“Crows” author draws attention on NPR

RavenJohn M. Marzluff, co-author of the award-winning In the Company of Crows and Ravens, has been featured in a recent NPR interview discussing the “Crow Paradox.” This popular broadcast originally aired on July 27th, but can be accessed online here.

In the interview, Marzluff discusses research he conducted at the University of Washington, which finds that while most humans can’t differentiate between individual crows (or even between species of similar birds), crows have the ability to recognize and remember the faces of people they’ve encountered before. This adaptive skill enables crows to distinguish between a man who throws breadcrumbs and another who carries a rifle.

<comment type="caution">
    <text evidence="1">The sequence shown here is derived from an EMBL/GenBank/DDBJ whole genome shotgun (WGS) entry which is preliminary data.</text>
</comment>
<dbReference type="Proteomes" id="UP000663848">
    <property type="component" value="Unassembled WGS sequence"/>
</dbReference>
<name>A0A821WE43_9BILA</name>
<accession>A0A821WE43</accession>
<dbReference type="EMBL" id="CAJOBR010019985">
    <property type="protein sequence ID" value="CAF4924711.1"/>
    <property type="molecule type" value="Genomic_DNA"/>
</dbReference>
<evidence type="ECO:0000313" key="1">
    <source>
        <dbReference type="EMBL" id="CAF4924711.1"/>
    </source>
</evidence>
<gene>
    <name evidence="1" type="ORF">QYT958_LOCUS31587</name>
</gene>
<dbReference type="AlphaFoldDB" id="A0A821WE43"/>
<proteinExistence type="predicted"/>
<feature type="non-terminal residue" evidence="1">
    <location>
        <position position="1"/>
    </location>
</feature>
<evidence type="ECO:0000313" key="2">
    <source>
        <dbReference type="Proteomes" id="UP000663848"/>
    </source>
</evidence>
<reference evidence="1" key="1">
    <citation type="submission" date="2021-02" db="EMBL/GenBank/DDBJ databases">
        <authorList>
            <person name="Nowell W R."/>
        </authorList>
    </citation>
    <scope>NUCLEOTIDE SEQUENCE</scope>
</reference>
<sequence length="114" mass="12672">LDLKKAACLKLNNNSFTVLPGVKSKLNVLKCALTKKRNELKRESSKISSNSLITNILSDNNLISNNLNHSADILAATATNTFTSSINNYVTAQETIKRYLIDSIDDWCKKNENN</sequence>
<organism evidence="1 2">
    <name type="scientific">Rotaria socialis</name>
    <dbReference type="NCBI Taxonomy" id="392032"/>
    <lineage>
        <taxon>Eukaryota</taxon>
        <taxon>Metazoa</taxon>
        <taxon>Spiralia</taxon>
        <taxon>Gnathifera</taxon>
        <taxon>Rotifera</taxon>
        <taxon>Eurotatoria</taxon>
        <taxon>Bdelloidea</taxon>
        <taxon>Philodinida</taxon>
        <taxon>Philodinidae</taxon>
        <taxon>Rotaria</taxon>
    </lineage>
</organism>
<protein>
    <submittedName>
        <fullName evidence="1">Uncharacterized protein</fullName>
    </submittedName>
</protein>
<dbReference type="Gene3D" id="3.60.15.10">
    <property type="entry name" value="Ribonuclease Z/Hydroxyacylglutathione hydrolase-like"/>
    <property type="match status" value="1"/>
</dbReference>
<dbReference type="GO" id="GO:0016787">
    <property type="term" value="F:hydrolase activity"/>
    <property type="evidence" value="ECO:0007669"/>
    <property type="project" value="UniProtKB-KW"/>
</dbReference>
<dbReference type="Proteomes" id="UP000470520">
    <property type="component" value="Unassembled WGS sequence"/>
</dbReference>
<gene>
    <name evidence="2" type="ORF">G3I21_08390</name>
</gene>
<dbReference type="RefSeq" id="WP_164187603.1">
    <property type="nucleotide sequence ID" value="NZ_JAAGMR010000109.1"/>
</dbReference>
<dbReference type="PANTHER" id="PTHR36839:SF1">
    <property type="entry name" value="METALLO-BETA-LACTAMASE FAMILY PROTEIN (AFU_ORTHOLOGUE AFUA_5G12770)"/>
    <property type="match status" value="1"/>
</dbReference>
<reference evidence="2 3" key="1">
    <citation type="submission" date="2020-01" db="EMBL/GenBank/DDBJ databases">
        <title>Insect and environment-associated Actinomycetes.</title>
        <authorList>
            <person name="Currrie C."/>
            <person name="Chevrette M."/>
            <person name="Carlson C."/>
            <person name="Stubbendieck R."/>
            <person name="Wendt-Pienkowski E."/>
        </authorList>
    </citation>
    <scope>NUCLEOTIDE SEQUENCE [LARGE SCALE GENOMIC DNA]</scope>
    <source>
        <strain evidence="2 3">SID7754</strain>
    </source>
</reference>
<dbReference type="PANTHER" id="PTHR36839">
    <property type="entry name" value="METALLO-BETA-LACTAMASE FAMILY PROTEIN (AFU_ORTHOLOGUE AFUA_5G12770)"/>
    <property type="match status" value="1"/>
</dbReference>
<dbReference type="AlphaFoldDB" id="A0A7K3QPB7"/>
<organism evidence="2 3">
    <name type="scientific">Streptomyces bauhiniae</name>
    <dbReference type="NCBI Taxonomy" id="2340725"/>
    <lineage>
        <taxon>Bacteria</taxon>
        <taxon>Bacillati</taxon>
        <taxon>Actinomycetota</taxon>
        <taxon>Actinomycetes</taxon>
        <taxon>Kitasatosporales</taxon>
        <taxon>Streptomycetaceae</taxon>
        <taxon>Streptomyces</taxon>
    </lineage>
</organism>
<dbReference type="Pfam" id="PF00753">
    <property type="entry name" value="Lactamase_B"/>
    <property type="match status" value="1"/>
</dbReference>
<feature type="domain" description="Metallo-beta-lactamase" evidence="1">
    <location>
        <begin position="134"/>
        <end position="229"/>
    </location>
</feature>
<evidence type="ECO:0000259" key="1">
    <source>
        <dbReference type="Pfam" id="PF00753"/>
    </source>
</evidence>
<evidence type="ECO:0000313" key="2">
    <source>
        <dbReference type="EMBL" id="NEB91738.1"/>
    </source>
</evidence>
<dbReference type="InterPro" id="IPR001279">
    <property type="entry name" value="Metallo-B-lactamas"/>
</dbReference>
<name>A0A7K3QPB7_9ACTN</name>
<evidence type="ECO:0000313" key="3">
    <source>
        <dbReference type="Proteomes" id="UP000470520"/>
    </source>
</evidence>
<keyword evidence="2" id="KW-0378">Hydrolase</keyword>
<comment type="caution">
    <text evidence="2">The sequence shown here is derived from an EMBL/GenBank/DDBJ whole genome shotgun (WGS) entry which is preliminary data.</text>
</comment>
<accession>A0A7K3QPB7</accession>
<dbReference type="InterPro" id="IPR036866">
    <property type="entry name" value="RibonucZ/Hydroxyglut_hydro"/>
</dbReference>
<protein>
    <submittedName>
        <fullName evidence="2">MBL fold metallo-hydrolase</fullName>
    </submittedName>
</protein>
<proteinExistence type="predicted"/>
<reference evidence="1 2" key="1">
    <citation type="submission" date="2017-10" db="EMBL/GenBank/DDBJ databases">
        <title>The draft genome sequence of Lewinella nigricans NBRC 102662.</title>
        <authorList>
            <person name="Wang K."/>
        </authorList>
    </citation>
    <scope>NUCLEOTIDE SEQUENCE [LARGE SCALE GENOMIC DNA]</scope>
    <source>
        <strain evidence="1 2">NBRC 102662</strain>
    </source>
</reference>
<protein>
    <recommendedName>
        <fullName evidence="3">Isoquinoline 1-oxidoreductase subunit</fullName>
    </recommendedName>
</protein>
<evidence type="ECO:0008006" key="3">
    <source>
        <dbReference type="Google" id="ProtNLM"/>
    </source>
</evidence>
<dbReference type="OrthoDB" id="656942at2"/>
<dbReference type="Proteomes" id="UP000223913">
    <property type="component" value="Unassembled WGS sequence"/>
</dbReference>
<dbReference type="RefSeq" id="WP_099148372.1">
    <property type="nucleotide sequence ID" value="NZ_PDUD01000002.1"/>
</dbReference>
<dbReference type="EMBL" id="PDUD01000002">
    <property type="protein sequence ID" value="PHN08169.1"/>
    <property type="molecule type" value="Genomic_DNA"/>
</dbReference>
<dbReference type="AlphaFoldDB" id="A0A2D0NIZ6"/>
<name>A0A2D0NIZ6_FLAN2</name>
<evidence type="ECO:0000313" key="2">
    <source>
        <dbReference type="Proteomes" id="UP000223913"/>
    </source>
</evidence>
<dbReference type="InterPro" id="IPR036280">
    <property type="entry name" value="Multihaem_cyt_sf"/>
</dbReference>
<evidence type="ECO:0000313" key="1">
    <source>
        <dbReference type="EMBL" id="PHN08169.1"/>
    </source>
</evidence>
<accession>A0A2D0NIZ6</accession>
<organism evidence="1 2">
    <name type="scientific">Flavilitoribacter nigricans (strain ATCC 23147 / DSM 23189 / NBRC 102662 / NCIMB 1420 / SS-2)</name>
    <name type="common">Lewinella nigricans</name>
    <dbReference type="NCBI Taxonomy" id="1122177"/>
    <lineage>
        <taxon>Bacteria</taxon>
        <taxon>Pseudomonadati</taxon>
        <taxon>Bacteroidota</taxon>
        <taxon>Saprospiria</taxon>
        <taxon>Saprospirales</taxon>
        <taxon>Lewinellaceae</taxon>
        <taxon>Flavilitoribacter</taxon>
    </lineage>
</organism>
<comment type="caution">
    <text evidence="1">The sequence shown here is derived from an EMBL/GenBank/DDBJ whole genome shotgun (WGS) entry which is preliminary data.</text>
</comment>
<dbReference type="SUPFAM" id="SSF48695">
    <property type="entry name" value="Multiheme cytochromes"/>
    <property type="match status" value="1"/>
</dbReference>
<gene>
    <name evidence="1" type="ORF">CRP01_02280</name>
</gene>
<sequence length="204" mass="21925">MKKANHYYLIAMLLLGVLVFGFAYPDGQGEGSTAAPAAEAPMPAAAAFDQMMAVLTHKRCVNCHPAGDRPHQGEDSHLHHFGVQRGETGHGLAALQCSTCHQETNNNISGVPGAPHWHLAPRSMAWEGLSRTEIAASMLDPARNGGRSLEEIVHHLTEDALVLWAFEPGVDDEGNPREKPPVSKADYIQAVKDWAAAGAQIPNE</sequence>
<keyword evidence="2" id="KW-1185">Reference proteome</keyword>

In the Company of Crows and Ravens: John M. Marzlufff and Tony AngellIn their book, Marzluff and co-author Tony Angel argue that crows and people share similar traits and social strategies. “To a surprising extent,” they contend, “to know the crow is to know ourselves.”

For more about the “Crow Paradox” broadcast on NPR, check out the animated video below.

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